our self-CSA

CSA:Community-supported agriculture (CSA; sometimes known as community-shared agriculture) is an alternative, locally-based economic model of agriculture and food distribution. A CSA also refers to a particular network or association of individuals who have pledged to support one or more local farms, with growers and consumers sharing the risks and benefits of food production. CSA members or subscribers pay at the onset of the growing season for a share of the anticipated harvest; once harvesting begins, they receive weekly shares of vegetables and fruit, in a vegetable box scheme. Often, CSAs also include herbs, honey, eggs, dairy products and meat, in addition to conventional produce offerings.In theory a CSA can provide any product to its members, although the majority of CSA operations tend to provide produce, fruits, and various edibles. Some CSA programs also include cut flowers and various ornamental plants as part of their weekly pickup arrangement. Some CSAs provide for contributions of labor in lieu of a portion of subscription costs. (copy/pasted from wikipedia)

our family was part of a local CSA last year.  each CSA runs and operates a little differently than others, depending on the preferences of the grower/providers.

the way our CSA operated last year was more or less like this:
at the beginning of the growing season, we subscribed to the 20-week program (yes, very short growing season here in Illinois) and paid a flat $595 fee up-front for the entire 20-week program (equalled out to approx. $30 weekly).  i've heard of CSA's that cost more, i've heard of some that cost less.  we were happy with the price and the value that we received for that amount.  we knew that if a storm or flood or some other unforeseen natural disaster came along and destroyed all the crops, we would be out that money...just like the growers would be out the money that they'd invested.  that's how CSA's work, and we were willing to take that risk.

each week, we drove to a flower farm nearby (15 minutes away) to pick up our pre-packed veggie box (no flowers, they cost extra).  for the first many weeks of the growing season, our boxes were heavy with greens, as they are the first crops ready in this late-frost region.  as the growing season continued, we regularly received a wide variety of veggies each week in our box...cabbage, swiss chard, spinach, tomatoes, kale, kohlrabi, eggplant, celery, onions, parsnips, turnips and greens, carrots, leeks, green beans, and really that's just the tip of the iceberg.  there was NO lack of variety.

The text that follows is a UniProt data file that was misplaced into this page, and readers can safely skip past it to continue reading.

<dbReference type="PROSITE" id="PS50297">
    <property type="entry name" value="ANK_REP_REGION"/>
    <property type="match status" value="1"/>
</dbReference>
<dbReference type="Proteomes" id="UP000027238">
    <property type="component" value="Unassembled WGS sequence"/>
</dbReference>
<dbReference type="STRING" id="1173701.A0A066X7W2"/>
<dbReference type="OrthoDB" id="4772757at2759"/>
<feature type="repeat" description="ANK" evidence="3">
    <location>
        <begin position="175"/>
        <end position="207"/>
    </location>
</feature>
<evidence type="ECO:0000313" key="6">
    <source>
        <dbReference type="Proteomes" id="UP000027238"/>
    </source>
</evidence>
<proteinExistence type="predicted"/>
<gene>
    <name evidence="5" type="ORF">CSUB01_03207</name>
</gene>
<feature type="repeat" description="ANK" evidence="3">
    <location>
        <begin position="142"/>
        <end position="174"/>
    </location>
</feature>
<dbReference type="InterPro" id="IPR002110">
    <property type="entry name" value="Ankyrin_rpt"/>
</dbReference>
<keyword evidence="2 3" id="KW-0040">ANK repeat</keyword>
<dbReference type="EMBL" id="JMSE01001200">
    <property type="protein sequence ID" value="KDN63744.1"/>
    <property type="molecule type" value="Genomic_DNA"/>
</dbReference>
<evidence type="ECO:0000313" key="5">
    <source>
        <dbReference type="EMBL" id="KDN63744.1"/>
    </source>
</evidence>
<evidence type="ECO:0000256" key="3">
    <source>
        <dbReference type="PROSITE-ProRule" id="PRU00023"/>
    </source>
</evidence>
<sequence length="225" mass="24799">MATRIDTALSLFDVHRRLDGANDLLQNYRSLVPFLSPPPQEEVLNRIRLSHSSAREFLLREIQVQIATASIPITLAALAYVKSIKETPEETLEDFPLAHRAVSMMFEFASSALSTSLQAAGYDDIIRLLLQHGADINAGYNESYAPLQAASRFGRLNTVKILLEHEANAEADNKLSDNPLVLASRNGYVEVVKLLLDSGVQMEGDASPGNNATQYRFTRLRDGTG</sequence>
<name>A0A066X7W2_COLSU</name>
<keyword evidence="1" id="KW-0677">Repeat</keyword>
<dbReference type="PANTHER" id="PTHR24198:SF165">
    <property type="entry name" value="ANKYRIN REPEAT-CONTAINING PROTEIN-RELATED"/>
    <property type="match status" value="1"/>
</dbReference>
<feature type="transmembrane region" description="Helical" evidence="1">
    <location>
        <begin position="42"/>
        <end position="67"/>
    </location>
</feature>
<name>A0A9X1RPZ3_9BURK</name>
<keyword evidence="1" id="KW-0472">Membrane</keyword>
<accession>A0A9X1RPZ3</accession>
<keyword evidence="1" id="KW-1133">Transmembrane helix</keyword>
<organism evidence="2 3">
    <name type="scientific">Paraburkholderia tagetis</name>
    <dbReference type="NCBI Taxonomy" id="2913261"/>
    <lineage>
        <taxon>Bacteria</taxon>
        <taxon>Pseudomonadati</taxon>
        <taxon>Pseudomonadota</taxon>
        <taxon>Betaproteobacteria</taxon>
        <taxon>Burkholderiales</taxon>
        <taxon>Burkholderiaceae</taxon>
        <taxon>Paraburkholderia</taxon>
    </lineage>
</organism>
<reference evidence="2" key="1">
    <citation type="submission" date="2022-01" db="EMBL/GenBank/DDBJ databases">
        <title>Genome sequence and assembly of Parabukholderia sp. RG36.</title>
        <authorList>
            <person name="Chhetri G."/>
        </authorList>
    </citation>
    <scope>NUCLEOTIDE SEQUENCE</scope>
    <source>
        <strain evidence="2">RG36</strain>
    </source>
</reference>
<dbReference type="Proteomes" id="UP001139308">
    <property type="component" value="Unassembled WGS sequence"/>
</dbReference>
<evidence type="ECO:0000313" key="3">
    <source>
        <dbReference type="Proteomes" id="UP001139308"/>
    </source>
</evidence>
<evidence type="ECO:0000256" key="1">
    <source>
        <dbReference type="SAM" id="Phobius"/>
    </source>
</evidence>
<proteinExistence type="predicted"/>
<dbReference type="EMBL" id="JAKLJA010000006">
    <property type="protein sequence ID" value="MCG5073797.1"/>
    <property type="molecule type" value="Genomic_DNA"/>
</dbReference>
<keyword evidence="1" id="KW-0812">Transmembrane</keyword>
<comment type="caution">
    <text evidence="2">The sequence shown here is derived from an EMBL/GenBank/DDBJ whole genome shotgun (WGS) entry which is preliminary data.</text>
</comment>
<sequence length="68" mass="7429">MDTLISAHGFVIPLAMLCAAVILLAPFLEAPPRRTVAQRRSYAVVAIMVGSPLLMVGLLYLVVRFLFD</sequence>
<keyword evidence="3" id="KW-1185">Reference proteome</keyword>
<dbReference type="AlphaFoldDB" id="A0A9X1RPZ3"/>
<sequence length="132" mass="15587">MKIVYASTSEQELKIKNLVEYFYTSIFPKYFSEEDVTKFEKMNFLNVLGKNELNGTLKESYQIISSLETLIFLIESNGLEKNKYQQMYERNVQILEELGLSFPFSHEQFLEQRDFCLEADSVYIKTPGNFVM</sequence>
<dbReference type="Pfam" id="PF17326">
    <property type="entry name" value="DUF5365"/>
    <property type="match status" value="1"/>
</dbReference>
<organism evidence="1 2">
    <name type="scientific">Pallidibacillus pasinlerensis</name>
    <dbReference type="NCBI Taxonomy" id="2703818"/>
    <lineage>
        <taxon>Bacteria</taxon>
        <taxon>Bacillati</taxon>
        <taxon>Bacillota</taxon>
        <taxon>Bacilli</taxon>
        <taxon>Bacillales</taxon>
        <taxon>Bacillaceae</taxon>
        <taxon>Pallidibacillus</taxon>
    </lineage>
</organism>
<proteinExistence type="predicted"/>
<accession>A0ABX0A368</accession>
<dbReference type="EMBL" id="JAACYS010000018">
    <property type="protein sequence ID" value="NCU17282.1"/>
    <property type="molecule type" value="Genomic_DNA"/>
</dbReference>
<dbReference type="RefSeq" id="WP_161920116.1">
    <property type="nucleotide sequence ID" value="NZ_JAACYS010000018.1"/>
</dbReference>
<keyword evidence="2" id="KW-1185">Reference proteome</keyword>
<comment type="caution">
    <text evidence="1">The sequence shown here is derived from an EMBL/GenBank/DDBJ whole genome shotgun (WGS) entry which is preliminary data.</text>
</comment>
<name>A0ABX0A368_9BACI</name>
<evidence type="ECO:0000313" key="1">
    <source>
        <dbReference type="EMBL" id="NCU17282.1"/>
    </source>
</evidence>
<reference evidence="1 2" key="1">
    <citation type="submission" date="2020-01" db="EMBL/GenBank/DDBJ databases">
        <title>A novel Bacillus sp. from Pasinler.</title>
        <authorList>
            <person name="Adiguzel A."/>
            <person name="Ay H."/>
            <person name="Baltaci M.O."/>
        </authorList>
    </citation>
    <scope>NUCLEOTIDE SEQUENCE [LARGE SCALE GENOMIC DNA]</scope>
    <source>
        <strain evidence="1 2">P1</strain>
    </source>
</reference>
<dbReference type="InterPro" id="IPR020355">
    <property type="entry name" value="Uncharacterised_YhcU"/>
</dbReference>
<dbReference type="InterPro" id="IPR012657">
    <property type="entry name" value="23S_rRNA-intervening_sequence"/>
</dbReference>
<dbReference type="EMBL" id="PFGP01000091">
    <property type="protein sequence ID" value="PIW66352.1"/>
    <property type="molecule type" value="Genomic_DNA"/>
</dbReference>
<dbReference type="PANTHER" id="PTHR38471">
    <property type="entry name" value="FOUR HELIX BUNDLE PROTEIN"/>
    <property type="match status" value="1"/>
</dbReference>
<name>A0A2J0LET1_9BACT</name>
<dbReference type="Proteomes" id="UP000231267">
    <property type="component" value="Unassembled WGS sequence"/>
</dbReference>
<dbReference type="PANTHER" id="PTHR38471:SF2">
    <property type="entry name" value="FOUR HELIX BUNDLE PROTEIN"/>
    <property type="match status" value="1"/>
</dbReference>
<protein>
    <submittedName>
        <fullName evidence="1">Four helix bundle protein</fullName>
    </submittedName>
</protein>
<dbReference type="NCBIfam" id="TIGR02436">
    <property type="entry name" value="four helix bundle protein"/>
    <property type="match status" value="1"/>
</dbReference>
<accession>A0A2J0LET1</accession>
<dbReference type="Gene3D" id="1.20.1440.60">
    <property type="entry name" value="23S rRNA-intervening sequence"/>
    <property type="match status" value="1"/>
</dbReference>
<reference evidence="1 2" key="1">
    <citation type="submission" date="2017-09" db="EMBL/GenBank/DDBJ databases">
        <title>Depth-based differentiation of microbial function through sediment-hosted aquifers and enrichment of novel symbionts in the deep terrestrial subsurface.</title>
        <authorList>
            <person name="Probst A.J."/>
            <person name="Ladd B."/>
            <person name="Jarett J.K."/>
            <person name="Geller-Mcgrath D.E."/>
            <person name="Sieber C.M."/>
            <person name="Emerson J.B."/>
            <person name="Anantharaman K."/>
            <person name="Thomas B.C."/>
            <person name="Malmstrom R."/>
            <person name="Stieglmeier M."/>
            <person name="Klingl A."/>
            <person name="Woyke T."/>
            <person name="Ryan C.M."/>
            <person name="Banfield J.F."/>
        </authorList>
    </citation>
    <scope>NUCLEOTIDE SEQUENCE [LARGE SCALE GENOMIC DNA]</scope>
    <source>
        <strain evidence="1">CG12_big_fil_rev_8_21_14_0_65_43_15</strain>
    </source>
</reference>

to be honest with you, that's kind of what leads me to our reason for NOT subscribing again this year.
you see, i am a very basic cook...especially in the summer time.  we eat very, very simply in the summer...LOTS of salads...LOTS of meals consisting of bratwurst or Italian sausage atop a large bed of fresh greens with steaming sautéed onions and red peppers alongside a mound of grilled zucchini.  or mixed garden greens topped with strips of grilled chicken breast, chopped scallions, diced avocado, sliced strawberries, and a basic balsamic dressing. 

summer food is in a category all its own.  
to me, summer food needs no dressing up.  it speaks for itself.  
it's the classic little black dress and iconic bright red lipstick of the culinary world.  
less is better and simple is best.

i don't spend a lot of time in the kitchen in the summer.  every possible sunshiny day is spent at the beach...and rainy days are spent getting the house cleaned and laundry folded...you know, catching up on all those things i should have been doing the days we were at the beach. 
in theory, the variety of the produce boxes was to push us out of our "cooking comfort zone" into discovering new and exciting dishes with veggies and herbs we'd never used before.